Businesses

Apple Discontinues iPod Nano and iPod Shuffle (macrumors.com)

From a report: Apple today removed the iPod nano and iPod shuffle from its website and online store around the world, suggesting the iconic portable media players may be discontinued. Apple continues to sell the iPod touch. Beyond new colors and storage capacities, Apple had last updated the iPod nano in October 2012 and the iPod shuffle in September 2010. Apple last updated the iPod touch in July 2015 with an 8-megapixel rear camera. Apple introduced the iPod shuffle in January 2005, followed by the iPod nano in September 2005. In total, there were seven generations of the iPod nano, and four generations of the iPod shuffle. The company has confirmed that it has discontinued the devices.
Businesses

Not Made in America, Wal-Mart Looks Overseas For Online Vendors (reuters.com) 39

Walmart.com, trailing Amazon.com in the number of goods for sale on its website, is recruiting vendors in China and other countries to boost its online offerings in a pivot away from Wal-Mart's Made-in-America campaign. From a report: While there is a financial incentive behind the move, Wal-Mart's decision comes out of necessity: not all the goods its customers want -- ranging from jeans to bicycles to beauty products -- are manufactured within the United States. That reality pits Wal-Mart against President Donald Trump's "Made in America" push. It also risks alienating some of Wal-Mart's existing U.S. vendors since it runs counter to the American-made pledge the retailer made in 2013 in a bid to win customers, and satisfy unions and other critics who said its drive for low cost goods was undermining American jobs. According to two sources with knowledge of the matter, Wal-Mart Stores in February began inviting sellers from China, the United Kingdom and Canada to list on the marketplace section of Walmart.com, where it earns a share of revenue from goods sold and delivered to customers by third-party vendors.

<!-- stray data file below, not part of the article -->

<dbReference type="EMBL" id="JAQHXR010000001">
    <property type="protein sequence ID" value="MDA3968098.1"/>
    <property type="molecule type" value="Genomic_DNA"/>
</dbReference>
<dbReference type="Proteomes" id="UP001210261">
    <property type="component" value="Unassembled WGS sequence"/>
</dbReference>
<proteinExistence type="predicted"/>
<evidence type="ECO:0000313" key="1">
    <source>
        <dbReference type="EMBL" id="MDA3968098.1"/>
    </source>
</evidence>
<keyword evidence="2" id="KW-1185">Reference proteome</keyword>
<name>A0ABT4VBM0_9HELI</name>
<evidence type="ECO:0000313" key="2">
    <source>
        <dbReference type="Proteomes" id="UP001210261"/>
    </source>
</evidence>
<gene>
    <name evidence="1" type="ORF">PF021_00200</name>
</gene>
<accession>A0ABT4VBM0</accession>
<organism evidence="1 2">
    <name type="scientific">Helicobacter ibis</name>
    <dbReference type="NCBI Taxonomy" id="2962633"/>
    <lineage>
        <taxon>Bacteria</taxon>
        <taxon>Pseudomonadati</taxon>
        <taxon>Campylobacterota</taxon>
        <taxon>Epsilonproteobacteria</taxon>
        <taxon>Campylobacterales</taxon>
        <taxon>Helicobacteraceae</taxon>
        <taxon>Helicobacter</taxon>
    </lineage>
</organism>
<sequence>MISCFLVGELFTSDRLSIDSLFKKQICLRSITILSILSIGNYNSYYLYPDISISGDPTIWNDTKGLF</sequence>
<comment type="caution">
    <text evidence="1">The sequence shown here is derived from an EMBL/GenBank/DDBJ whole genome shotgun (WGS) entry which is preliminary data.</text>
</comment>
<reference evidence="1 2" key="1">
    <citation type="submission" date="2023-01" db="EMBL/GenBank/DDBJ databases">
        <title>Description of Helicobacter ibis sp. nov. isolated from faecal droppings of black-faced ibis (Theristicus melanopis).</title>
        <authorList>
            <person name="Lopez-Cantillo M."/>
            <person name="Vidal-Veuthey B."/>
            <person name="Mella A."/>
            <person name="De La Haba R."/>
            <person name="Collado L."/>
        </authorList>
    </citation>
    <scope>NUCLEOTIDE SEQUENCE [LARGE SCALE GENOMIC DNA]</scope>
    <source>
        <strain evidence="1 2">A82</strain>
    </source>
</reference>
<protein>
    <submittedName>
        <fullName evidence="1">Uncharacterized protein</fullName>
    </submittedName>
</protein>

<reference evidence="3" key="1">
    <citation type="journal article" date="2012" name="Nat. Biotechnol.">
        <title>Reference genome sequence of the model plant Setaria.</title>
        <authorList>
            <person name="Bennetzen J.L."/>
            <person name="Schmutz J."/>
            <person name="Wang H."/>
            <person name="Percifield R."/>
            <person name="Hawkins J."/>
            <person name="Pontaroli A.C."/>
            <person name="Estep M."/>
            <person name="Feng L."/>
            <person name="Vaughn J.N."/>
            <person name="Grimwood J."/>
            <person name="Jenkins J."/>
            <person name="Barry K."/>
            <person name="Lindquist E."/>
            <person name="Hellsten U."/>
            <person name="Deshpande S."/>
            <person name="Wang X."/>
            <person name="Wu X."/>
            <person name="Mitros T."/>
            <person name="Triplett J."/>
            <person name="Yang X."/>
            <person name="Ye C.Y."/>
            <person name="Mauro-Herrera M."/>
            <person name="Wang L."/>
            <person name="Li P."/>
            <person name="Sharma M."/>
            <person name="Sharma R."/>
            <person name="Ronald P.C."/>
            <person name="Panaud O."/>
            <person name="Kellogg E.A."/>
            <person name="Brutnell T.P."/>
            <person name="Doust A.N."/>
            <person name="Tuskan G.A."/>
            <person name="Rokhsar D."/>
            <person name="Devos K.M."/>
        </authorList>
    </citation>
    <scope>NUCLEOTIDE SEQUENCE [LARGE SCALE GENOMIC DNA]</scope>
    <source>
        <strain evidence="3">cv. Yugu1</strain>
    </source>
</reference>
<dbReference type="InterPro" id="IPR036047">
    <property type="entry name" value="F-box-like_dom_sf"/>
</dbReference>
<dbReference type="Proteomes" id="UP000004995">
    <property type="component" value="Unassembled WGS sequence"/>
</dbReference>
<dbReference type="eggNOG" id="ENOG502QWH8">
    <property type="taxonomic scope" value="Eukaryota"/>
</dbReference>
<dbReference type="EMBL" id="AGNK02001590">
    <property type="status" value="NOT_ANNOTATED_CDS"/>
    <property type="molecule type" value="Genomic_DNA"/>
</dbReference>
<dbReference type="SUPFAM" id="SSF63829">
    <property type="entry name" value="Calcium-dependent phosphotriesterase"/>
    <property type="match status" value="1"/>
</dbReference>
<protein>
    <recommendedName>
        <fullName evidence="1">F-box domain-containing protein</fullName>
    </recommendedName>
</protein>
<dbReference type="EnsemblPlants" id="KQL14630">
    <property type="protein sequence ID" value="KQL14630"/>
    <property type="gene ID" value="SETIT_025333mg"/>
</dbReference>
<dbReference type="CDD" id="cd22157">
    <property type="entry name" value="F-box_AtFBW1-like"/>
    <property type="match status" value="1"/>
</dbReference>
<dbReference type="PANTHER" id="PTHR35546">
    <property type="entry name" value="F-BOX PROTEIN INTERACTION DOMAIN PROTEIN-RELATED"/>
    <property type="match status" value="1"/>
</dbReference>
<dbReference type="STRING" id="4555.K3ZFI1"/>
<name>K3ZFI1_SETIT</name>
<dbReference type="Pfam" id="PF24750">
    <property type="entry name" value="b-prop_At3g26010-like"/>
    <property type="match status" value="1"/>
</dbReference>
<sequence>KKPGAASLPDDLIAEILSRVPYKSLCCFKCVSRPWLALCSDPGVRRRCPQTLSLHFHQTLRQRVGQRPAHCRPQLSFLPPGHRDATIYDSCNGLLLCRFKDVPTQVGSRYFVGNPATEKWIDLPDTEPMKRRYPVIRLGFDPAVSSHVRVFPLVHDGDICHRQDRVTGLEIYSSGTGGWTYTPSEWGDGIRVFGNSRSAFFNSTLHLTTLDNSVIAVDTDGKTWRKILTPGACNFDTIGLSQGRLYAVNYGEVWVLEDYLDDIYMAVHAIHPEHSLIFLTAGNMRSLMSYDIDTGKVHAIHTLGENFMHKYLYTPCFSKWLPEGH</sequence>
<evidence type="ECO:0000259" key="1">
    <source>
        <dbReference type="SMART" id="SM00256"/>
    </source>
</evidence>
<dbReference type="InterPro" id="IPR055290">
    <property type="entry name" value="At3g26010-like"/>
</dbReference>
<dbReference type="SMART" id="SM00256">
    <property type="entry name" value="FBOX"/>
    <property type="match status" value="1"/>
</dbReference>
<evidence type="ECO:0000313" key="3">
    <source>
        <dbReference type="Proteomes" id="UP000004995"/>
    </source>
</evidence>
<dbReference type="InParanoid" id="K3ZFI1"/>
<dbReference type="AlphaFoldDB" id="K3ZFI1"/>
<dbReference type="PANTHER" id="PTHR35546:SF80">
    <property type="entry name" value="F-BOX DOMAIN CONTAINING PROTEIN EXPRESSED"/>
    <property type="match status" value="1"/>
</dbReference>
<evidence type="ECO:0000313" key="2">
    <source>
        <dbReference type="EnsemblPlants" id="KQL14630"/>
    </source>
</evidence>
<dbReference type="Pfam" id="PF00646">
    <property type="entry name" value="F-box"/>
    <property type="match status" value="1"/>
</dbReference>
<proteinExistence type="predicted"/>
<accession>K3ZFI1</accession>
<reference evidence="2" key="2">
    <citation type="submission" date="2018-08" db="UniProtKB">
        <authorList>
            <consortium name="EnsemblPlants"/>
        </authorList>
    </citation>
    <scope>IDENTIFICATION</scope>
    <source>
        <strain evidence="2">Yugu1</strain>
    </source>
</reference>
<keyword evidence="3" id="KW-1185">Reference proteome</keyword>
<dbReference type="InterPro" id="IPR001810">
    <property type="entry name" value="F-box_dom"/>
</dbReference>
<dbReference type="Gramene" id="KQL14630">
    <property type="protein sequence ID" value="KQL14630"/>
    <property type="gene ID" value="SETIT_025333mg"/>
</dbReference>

Businesses

Jeff Bezos Surpasses Bill Gates as World's Richest Person (bloomberg.com) 66

An anonymous reader shares a report: A surge in Amazon shares Thursday morning in advance of the online retailer's earnings report has propelled founder Jeff Bezos past Bill Gates as the world's richest person. Shares of the online retailer rose 1.3 percent to $1,065.92 at 10:10 a.m. in New York, giving Bezos a net worth of $90.9 billion, versus $90.7 billion for Gates. If that holds through the 4 p.m. close, Bezos, 53, will leapfrog Gates, the Microsoft co-founder, on the Bloomberg Billionaires Index. Gates, 61, has held the top spot since May 2013.